My hypothesis of this experiment is that if a fixed (set) mass of air is made smaller then the molecules will be closer together, this will cause the molecules to bounce around more causing more pressure. I calculate that if you half the volume of the liquid then the pressure inside the air column will double. This will be caused by the number of molecules per cm3 inside the glass column being doubled. Therefore the results should be inversely proportional. The equation for inverse proportion is: V.

1/p – This equation will form a reciprocal graph, which should look something like the above diagram. Method For this experiment we have to keep certain constants maintained during this experiment or it could make the test unfair and alter the results. We have to keep temperature the same for this test to work. We used a foot pump and pumped the air into the column, which increased the pressure. We then took readings of pressure and volume every five seconds and noted down the results.

Then after we had taken about thirty results we re-tested them again to insure that the results were totally accurate and no error had occurred. From our results we had taken we plotted a graph with pressure (lb/in2) on the vertical axis and volume (cm3) on the horizontal axis. From all these points we drew a line of best fit. Analysis There are a few strange points, which may have been from human error of reading. From the graph we can clearly see that there is a relationship between volume and pressure. The relationship is inversely proportional.

This diagram explains the theory of Boyles law, when you increase pressure by two you half the volume. This is because when you decrease the volume of a substance, all the atoms are in smaller, more compact space so they all hit the sides increasing the pressure. But if you increase the volume then you enlarge the surface area and the atoms have more room to move so less hit the sides and this causes an increase in pressure. Therefore this proves Boyles law, which is that when you half the volume the pressure doubles.

My results do agree with my hypothesis as I stated that my graph would produce a nice curve, which is clearly shown on my graph I have produced. I stated that the results would be inversely proportional and from the equation V ? 1/P we can see the results match. If we take an example: 7 ? K x 1/70, if we work out K we get it as 490. So now if we do the sum 1/70 times 490 we get the answer 7. This proves that the equation V ? 1/P is correct which means the results are inversely proportional. However to plot the graph correctly you need to change you results slightly.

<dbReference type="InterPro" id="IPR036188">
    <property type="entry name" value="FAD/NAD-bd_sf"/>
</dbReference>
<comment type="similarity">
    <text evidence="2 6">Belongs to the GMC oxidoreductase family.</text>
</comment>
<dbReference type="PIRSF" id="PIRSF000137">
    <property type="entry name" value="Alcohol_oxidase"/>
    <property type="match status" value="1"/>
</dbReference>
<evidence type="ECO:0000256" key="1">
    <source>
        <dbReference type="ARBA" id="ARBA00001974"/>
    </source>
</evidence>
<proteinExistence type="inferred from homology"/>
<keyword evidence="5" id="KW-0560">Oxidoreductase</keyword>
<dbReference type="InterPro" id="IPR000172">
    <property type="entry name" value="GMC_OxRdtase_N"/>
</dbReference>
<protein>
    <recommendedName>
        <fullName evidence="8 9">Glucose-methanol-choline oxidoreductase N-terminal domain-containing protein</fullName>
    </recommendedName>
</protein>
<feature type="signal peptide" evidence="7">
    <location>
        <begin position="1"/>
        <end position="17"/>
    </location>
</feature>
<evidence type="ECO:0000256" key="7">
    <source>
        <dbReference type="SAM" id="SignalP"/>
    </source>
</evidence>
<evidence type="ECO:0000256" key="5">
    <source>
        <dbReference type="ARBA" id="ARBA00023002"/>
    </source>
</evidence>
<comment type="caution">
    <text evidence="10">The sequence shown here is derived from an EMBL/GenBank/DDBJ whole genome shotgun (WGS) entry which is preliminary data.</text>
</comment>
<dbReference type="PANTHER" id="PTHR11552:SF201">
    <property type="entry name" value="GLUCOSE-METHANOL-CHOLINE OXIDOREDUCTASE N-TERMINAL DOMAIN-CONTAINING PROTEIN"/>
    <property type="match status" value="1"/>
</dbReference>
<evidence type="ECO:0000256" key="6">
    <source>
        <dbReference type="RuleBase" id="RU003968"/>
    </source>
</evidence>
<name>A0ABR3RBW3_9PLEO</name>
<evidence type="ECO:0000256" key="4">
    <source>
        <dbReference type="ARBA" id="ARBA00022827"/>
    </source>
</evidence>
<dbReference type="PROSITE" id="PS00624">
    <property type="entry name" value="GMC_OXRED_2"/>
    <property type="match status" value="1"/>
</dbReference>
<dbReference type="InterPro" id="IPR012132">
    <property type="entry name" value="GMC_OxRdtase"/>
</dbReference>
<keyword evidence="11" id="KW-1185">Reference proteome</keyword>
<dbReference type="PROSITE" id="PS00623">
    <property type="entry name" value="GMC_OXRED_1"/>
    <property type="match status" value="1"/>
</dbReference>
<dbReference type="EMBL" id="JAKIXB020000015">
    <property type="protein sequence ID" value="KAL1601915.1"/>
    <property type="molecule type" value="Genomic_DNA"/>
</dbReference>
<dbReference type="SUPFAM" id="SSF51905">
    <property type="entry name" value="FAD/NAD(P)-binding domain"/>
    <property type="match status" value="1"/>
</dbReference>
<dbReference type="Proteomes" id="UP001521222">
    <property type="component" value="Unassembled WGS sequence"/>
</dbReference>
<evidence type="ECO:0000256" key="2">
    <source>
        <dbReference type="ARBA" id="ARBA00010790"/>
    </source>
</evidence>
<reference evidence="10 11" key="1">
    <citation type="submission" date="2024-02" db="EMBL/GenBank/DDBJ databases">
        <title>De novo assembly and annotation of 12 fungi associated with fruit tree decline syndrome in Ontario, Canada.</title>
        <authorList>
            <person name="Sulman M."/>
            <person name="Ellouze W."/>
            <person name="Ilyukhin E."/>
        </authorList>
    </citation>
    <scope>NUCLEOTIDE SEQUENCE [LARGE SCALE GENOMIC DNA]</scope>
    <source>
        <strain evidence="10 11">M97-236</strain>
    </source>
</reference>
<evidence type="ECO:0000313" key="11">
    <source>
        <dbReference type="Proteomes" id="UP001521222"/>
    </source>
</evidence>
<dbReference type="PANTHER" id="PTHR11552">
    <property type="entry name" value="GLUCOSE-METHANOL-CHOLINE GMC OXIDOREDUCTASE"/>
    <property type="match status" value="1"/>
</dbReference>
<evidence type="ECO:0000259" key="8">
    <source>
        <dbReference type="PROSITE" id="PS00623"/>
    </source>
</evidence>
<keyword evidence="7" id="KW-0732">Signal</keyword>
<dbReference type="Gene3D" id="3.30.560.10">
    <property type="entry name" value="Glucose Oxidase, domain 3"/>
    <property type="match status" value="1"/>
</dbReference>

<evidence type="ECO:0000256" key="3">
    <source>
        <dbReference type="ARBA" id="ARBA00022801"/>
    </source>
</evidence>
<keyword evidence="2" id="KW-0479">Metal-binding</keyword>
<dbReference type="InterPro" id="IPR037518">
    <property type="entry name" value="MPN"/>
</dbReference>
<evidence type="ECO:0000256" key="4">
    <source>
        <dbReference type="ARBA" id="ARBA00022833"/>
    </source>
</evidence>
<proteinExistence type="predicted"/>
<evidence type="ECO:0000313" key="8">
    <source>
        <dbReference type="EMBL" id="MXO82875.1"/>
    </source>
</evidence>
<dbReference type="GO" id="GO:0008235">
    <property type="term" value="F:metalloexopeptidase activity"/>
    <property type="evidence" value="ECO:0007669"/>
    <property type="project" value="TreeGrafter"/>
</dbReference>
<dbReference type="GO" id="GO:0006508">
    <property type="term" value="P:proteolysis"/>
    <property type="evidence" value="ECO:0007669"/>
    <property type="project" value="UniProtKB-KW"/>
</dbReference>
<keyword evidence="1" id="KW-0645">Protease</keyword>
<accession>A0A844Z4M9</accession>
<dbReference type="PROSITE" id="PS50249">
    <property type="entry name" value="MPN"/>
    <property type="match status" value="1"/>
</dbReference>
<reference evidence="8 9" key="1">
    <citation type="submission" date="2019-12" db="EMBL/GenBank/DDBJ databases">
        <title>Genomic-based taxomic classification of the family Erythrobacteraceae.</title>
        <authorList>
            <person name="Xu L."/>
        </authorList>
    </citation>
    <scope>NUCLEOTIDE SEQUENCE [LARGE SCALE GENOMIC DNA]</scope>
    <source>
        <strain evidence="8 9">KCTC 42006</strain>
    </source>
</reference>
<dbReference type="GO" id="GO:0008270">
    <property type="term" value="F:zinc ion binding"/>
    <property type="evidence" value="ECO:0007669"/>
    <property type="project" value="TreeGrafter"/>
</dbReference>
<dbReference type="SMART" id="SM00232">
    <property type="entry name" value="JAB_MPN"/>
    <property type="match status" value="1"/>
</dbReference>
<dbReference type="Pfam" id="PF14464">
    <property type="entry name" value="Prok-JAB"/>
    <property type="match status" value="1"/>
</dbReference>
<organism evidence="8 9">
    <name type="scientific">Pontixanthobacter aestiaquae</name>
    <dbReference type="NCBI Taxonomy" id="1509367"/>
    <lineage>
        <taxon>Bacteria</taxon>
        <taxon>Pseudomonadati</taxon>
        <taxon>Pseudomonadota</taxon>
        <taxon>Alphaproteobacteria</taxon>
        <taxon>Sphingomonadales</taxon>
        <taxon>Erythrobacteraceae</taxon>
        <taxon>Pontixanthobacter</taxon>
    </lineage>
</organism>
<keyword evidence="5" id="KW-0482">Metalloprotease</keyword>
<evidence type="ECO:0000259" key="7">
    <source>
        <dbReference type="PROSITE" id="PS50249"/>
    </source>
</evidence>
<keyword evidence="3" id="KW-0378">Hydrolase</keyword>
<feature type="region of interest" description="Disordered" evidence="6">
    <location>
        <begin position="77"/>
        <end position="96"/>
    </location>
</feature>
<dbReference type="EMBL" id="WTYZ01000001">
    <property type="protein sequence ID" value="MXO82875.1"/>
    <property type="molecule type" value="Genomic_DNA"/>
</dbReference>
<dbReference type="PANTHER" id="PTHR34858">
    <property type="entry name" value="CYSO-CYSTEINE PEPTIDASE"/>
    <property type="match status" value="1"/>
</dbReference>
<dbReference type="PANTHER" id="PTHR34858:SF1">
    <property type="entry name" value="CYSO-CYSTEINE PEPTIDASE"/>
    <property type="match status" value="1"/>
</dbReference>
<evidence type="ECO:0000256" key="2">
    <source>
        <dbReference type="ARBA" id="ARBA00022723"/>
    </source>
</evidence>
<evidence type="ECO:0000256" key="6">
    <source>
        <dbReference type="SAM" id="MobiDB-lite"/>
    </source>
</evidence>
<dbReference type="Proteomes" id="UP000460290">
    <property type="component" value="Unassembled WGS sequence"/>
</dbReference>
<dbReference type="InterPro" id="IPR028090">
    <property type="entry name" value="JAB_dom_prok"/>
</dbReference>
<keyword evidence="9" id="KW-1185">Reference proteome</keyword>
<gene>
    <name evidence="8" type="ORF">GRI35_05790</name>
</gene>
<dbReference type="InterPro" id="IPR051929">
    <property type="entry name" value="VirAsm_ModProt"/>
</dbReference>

If you just plot Pressure over Volume then you will get a curve but to plot the inversely proportional points we have to make all of our pressure points a fraction so we would plot volume over 1/pressure. This gives us a straight-line graph, which is correct for inverse proportion. If you work out the equation then you can see that the results are not precise which is to do with the gas we used. For us to get all the results precise we would have had to use something called “the perfect” gas which is a prime example of a gas to use. This gas will half in volume exactly when the pressure is doubled.

Unfortunately there isn’t a gas known to man that does this and air is the closest example, if there is a gas which is perfect and we discover it remains a mystery. Evaluation There were a few things, which could have made the experiment better and more efficient. Firstly the marks on the pressure gauge could have been more precise for accurate readings, as its marks were quite vague therefore we had to estimate whether it was 0. 5 or 0. 75 etc. This meant there was a lot of room for error. Another way of boosting the efficiency is to take the readings more than once, the more times the better.

Even with two readings there is still error so more tests eliminates stray readings. The readings that are stray do not really match the equation earlier then we can only deduct that they are results of human error and therefore are needed to be left out and ignored. To make this experiment even more reliable we could see if Boyles Law still remains or becomes less precise under very high pressure. We could see if the results remain inversely proportional but to get them inversely proportional for any pressure we would have to use “the perfect gas”.